Tampa Bay Times Editorial
June 26, 2017
They are Tampa Bay’s Disciples of Darkness. These 12 Florida House members consistently voted this year to keep more public records secret and allow public officials to discuss the public’s business in private. They all received D’s in a legislative scorecard on open government produced by the Florida Society of News Editors. Even those low grades are generous, because Florida’s government-in-the-sunshine laws would have been gutted if all of the terrible bills they voted for would have become law.
These 12 Tampa Bay legislators, who happen to be all Republicans, aren’t alone. The FSNE scorecard handed out three F’s (none in Tampa Bay), 77 D’s, 71 C’s and 9 B’s. But these 12 shared the same disappointing voting records. They all voted to allow two members of any school board, county commission or city council to meet in secret to discuss public business without any public notice or record of what was said. That is illegal now, and it would have taken government into the dark back rooms of 50 years ago.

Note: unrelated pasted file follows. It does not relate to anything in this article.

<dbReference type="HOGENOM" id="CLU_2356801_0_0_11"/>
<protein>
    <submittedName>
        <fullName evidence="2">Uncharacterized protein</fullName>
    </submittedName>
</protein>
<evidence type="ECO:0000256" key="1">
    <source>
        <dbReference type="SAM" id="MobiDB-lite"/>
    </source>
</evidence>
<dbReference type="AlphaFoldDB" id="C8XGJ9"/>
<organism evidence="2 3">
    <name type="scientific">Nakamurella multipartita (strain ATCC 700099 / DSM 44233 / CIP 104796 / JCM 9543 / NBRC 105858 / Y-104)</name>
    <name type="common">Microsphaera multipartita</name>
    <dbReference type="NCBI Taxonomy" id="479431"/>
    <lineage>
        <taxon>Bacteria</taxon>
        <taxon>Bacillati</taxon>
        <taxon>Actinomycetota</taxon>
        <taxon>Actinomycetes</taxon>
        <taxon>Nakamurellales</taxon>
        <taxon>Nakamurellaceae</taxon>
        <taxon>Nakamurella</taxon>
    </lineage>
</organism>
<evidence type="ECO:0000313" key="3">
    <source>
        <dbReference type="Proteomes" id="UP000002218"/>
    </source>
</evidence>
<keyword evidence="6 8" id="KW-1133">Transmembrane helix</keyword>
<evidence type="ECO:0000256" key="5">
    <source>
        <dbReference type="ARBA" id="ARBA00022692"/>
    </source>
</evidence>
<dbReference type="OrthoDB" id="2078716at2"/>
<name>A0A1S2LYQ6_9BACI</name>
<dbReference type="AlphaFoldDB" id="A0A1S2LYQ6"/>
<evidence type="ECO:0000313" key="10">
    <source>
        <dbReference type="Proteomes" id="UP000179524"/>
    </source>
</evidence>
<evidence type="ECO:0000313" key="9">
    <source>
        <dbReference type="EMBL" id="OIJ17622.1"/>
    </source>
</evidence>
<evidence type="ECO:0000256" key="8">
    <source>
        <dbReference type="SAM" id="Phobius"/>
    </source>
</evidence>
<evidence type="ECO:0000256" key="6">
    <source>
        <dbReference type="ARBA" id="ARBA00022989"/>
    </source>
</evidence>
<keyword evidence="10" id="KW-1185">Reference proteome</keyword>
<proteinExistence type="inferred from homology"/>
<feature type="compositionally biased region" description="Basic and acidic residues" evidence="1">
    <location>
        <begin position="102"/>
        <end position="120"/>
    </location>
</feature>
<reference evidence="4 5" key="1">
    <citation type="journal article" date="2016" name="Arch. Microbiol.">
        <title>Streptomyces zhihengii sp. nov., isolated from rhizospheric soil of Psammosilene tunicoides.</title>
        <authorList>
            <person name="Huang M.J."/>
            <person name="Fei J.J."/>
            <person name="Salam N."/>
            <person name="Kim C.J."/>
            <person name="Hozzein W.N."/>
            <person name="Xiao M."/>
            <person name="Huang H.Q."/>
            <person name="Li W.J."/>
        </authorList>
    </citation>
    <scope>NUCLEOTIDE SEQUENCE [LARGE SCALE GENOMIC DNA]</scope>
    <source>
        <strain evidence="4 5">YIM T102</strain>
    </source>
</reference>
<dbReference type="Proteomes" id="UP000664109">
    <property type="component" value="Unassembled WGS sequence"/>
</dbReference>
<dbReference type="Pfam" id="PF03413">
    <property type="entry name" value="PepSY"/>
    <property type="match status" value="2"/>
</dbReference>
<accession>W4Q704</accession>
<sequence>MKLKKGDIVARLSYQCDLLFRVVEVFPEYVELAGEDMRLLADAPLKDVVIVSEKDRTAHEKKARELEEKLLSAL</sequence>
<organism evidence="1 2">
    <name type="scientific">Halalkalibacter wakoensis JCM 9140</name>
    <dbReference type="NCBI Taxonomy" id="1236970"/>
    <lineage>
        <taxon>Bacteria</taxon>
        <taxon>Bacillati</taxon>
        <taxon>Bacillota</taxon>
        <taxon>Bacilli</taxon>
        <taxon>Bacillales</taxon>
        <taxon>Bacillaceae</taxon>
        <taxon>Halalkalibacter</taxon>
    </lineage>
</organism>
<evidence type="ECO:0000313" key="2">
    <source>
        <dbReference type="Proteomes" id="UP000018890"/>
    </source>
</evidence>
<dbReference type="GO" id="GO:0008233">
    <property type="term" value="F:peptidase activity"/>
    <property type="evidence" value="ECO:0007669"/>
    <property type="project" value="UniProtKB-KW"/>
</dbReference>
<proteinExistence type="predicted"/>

Florida has a long tradition of government-in-the-sunshine, and the Florida Constitution and state law provide for open government meetings and public records. Those protections are under serious threat, and support for open government by the governor and the Florida Legislature is the lowest it has been in decades. FSNE’s new report card, based on information provided by the nonprofit First Amendment Foundation (disclosure: Times managing editor Jennifer Orsi is an FSNE board member and editor of editorials Tim Nickens is a foundation board member), reveals how the votes of each legislator contribute to the dark cloud over open government. Many of these issues will be back next year, and voters should hold their lawmakers accountable. [READ MORE]